Data Visualization

Andreessen Horowitz leads $15 million funding round for OpenGov

man studying data

OpenGov, a financial data visualization startup that helps governments show how they are spending their money, is getting a $15 million investment as it looks to expand into the federal market.

The investment, led by the Silicon Valley venture firm Andreessen Horowitz, is a series b funding round and includes funds from Formation 8, a venture capital firm that has already invested in OpenGov. A 2013 funding round yielded $7 million. The company did not disclose the ownership stakes of its investment partners.

Though the company name might suggest otherwise, OpenGov is not an open-data play. The company contracts directly with cities, counties, and state agencies to take data generated by their internal accounting systems and host it on their cloud-based enterprise visualization software system. OpenGov offers an online platform for sharing financial data visualizations both inside government offices and publicly. 

Recently, for example, Los Angeles Mayor Eric Garcetti used the OpenGov platform to demo plans for the proposed fiscal 2015 city budget at a press conference. Clients have the option to open their data to the public or keep it private for internal use. For a smaller governments, the service can cost as little as $10,000 a year, and take just a few weeks and the exchange of a few spreadsheets to set up.

Co-founder and CEO Zac Bookman said that the company has signed up 100 governments in 14 months and sees new territory at the federal level.

"We think the federal space is in great need of this type of tool," Bookman told FCW. Large, federated sprawling agencies can lack the ability to supply cabinet-level officials and congressional oversight bodies with deep understanding of how money is being spent. Members of Congress, Bookman said, "sometimes have to beg senior executives for data. It's a perverse relationship -- they're supposed to be governing, but they're boxed out."

The OpenGov solution can potentially help agencies that want to engage in visually driven data analytics about their spending, but aren't about to invest in a full scale modernization. "When you have a code base that is 30 years old, what do you do?" Bookman asked. "We think of OpenGov as next generation, lightweight, enterprise grade software as a service that allows even the smallest government to get web-based business intelligence."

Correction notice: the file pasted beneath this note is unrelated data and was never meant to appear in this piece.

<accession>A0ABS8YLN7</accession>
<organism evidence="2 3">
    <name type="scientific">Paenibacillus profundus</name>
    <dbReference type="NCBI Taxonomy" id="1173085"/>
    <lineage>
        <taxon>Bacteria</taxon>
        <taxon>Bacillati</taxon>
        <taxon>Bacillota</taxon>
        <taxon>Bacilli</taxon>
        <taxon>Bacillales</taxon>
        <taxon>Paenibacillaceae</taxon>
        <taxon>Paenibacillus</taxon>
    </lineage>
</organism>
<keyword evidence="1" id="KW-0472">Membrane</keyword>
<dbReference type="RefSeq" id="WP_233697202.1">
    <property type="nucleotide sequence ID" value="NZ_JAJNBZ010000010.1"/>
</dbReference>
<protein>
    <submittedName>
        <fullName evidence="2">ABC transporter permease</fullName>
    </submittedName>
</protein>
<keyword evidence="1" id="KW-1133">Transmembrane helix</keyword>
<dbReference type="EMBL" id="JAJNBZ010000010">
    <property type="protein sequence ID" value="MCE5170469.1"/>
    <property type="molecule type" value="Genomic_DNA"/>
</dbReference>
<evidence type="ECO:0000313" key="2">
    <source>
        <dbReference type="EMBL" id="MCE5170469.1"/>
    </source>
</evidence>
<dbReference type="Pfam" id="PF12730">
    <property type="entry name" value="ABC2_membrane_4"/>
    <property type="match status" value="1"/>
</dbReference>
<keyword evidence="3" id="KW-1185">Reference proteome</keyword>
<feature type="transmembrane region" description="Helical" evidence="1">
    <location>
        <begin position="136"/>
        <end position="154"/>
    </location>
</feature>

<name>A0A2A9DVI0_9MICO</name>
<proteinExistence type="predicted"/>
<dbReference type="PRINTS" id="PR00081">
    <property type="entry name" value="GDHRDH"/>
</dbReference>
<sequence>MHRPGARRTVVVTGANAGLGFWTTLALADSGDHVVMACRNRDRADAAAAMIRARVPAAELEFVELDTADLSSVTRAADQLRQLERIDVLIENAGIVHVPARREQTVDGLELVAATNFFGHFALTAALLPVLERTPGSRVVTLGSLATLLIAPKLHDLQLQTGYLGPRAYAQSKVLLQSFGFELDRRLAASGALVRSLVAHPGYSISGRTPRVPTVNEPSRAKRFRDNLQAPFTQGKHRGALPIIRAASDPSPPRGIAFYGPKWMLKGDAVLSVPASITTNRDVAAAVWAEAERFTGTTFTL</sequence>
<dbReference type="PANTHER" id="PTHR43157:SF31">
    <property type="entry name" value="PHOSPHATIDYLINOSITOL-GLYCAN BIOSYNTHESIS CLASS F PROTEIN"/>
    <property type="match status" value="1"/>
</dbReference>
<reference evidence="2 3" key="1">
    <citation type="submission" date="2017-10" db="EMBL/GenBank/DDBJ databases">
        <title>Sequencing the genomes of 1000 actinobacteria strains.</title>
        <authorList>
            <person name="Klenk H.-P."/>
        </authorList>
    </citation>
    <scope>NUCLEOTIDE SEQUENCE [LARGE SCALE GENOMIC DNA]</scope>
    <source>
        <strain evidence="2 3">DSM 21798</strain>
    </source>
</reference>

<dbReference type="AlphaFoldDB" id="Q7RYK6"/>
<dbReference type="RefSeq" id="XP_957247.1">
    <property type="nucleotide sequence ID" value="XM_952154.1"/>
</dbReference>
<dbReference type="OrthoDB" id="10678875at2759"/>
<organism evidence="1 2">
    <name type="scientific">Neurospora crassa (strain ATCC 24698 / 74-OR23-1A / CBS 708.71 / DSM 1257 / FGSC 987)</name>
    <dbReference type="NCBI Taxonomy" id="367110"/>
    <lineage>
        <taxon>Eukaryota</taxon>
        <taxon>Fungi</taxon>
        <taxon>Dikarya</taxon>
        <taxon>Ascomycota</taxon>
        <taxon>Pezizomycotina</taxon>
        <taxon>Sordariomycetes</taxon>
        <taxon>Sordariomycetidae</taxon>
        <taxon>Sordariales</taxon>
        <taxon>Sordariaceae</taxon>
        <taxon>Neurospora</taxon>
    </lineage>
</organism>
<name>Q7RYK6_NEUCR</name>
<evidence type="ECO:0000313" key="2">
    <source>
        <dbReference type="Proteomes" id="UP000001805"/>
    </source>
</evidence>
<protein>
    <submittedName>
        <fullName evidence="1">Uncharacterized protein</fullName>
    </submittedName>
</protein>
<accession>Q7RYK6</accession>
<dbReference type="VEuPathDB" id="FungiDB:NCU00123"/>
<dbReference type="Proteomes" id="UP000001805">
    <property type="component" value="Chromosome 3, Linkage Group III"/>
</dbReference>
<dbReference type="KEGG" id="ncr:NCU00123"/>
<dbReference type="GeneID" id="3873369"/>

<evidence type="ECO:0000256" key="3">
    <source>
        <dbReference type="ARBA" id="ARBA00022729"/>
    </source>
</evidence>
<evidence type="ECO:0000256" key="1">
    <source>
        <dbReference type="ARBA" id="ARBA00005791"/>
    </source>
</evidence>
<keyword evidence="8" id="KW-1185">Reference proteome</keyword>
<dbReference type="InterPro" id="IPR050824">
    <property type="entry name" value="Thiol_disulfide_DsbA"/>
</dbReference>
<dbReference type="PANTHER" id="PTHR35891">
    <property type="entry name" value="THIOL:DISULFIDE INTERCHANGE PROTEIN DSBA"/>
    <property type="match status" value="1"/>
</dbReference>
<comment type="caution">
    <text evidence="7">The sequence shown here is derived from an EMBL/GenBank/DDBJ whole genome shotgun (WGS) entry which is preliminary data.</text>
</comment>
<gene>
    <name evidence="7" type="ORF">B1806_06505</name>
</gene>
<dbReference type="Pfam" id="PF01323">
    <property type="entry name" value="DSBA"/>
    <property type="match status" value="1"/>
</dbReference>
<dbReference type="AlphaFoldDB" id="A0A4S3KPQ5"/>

The company has 25 employees and is adding six new staffers in the coming weeks. There are no plans to open a Washington, D.C., office, but OpenGov has several political veterans on its board of advisors, including former Secretary of State George Shultz and former North Dakota Democratic Sen. Byron Dorgan.

About the Author

Adam Mazmanian is executive editor of FCW.

Before joining the editing team, Mazmanian was an FCW staff writer covering Congress, government-wide technology policy and the Department of Veterans Affairs. Prior to joining FCW, Mazmanian was technology correspondent for National Journal and served in a variety of editorial roles at B2B news service SmartBrief. Mazmanian has contributed reviews and articles to the Washington Post, the Washington City Paper, Newsday, New York Press, Architect Magazine and other publications.

Click here for previous articles by Mazmanian. Connect with him on Twitter at @thisismaz.


Featured

  • Cybersecurity
    Shutterstock photo id 669226093 By Gorodenkoff

    The disinformation game

    The federal government is poised to bring new tools and strategies to bear in the fight against foreign-backed online disinformation campaigns, but how and when they choose to act could have ramifications on the U.S. political ecosystem.

  • FCW PERSPECTIVES
    sensor network (agsandrew/Shutterstock.com)

    Are agencies really ready for EIS?

    The telecom contract has the potential to reinvent IT infrastructure, but finding the bandwidth to take full advantage could prove difficult.

  • People
    Dave Powner, GAO

    Dave Powner audits the state of federal IT

    The GAO director of information technology issues is leaving government after 16 years. On his way out the door, Dave Powner details how far govtech has come in the past two decades and flags the most critical issues he sees facing federal IT leaders.

Stay Connected

FCW Update

Sign up for our newsletter.

I agree to this site's Privacy Policy.